LCA Tejas Mk-I: The multirole Light Combat Aircraft (LCA) Tejas is a single-seat aircraft designed by the Aeronautical Development Agency (ADA) and HAL for the IAF and Indian Navy. This tail-less compound delta-wing has high manoeuvrability. The programme began in early 1980s to replace India’s MiG-21 fighters. It integrates relaxed static stability, has fly-by-wire controls, multi-mode radar, integrated digital avionics system, composite material structures, and a flat rated engine. It is the smallest and lightest in its class of contemporary supersonic combat aircraft. As of 2016 the Tejas MK1 was in production for the Indian Air Force (IAF) and the naval version was undergoing flight tests. The projected requirement for IAF is 200 single-seat fighters and 20 twin-seat trainers, while the Indian Navy expects to operate 40 single-seat fighters. IAF’s first squadron was formed on 1 July 2016 with two aircraft. IAF has ordered 103 aircraft (20 x Mk 1 + 83 x Mk 1A) aircraft. Four squadrons of LCA Mk II aircraft are planned to be acquired after completing production of LCA Mk 1 variants. The IAF had been considering at least 14 Tejas squadrons with 294 aircraft.
LCA Tejas Mk-II: As the Tejas Mk I does not meet the user operational requirements, Tejas Mark 1A is being developed. It will be equipped with AESA radar and an electro-optical EW suite. It will also incorporate weight reduction and improved access for easier service maintainability and reduce downtime of each aircraft, and have a mid-air refuelling probe. It is expected by late 2017. 100 Tejasaircraft will be equipped with the improved version of the EL/M-2052 AESA radar being developed jointly by ELTA and HAL.
Tejas Mark II will be a bigger aircraft and will feature F414-GE-INS6 engine with 98 kN thrust and refined aerodynamics. It is also expected to incorporate technologies from FGFA and AMCA programs. The IAF has committed to procuring an initial 105 Tejas Mk IIs. The Mk II may also get the indigenous AESA fire control radar UTTAM. It will have a new EW suite being developed jointly with Israel. It will also have a new glass cockpit. The Mk II will finally have only 25-30 percent commonality with Mk1. The Mark II is scheduled for flight testing by 2018, but is likely to be delayed by two or three more years. One school of thought is to just refine LCA Mk IA and jettison Mk II development. Indian Navy has initially committed for six Naval LCAs but in December 2016, the Indian Navy announced that the aircraft is overweight for carrier operations.
FGFA: The Sukhoi/HAL Fifth Generation Fighter Aircraft (FGFA) is being developed jointly by India and Russia and is a derivative project of the Russian PAK FA (T-50 prototype) being developed for the Russian Air Force. The combined project is now called the Perspective Multi-Role Fighter (PMF). The FGFA will include 43 improvements over the T-50, including stealth, super-cruise, advanced sensors, networking and combat avionics. Two separate prototypes will be developed. Single seater for Russia and the Indian version will be a two-seater for pilot and co-pilot/ Weapon systems Operator (WSO). Following the success of the joint BrahMos project, it was agreed to go ahead with FGFA. The share of funding, engineering and intellectual property rights for the FGFA is a 50–50. The joint development requires each country to invest $6 billion and will take 8–10 years to develop the FGFA fighter. The Indian variant will have a greater radius of combat operations.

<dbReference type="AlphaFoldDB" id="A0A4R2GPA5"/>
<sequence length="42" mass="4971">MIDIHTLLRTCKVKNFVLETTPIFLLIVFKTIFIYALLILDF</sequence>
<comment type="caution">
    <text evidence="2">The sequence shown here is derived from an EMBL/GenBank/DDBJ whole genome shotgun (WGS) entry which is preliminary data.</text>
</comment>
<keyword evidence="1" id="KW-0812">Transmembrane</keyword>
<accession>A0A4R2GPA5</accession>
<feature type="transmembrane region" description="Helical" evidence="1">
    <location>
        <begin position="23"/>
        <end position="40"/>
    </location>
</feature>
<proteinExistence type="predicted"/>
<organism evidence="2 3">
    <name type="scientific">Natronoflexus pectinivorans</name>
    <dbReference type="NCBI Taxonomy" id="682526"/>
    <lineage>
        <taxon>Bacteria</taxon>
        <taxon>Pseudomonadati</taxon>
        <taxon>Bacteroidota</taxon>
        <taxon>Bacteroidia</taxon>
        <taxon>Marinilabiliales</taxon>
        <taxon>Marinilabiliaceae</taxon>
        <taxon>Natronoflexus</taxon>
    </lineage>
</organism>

HAL’s work share would include critical software including the mission computer, navigation systems, most of the cockpit displays, the counter measure dispensing (CMD) systems and modifying Sukhoi’s prototype to suit IAF requirements. A 1000 aircraft market was originally expected over the next four decades, 200 each for Russia and India and 600 for other countries. The certification is currently planned only by 2019. There is apprehension that the FGFA would significantly exceed its current D&D budget. Each aircraft will finally cost around $100 million. India later cut its requirements to 144 aircraft. Russia admits to huge delays and cost overruns in the project. India is contributing 15% of the D&D work but contributing half the cost. In September 2016, the two nations announced a detailed work-share agreement for joint production. The FGFA will initially use two Saturn 117 engines, an advanced version of the AL-31F, but later have a completely new engine. Russian expertise in titanium structures will be complemented by India’s experience in composites. The FGFA will be predominantly armed with weapons of Indian origin such as the Indian Astra (BVR). The FGFA may include systems developed by third parties.
AMCA: The Advanced Medium Combat Aircraft (AMCA) is meant to be an Indian FGFA to be developed jointly by ADA and HAL. It is a single-seat, twin-engine, stealth supermanoeuvrable all weather multirole fighter for IAF. Official work started in 2011. Indian Navy wants a carrier variant. The first flight is scheduled around 2023–24. It will have an AESA radar and advanced avionics. It will complement the Tejas, Su-30 MKI, Rafale and FGFA in IAF service. It is meant to replace the MiG-27, Jaguar and Mirage-2000 fleets in the long run. Full funding for the R&D was approved by MoD in March 2015. First batch of 200 AMCA would include 150 for the IAF and 50 for Indian Navy. Initial development cost stands around 5,000 crores. In January 2019, two technology demonstrator and four prototypes are scheduled to go under various type of testing. AMCA would be equipped with LRDE X-band solid-state gallium nitride AESA radar. Considering the state of LCA development, the project seems very ambitious.
Other Indigenous Projects
Dhruv: The Dhruv utility helicopter is the first major indigenous helicopter project. Its development was first announced in November 1984, and it was subsequently designed with assistance from MBB in Germany. The helicopter first flew in 1992 but entered service in 2002. It has both civil and military variants. Military versions in production include transport, utility, reconnaissance and medical evacuation variants.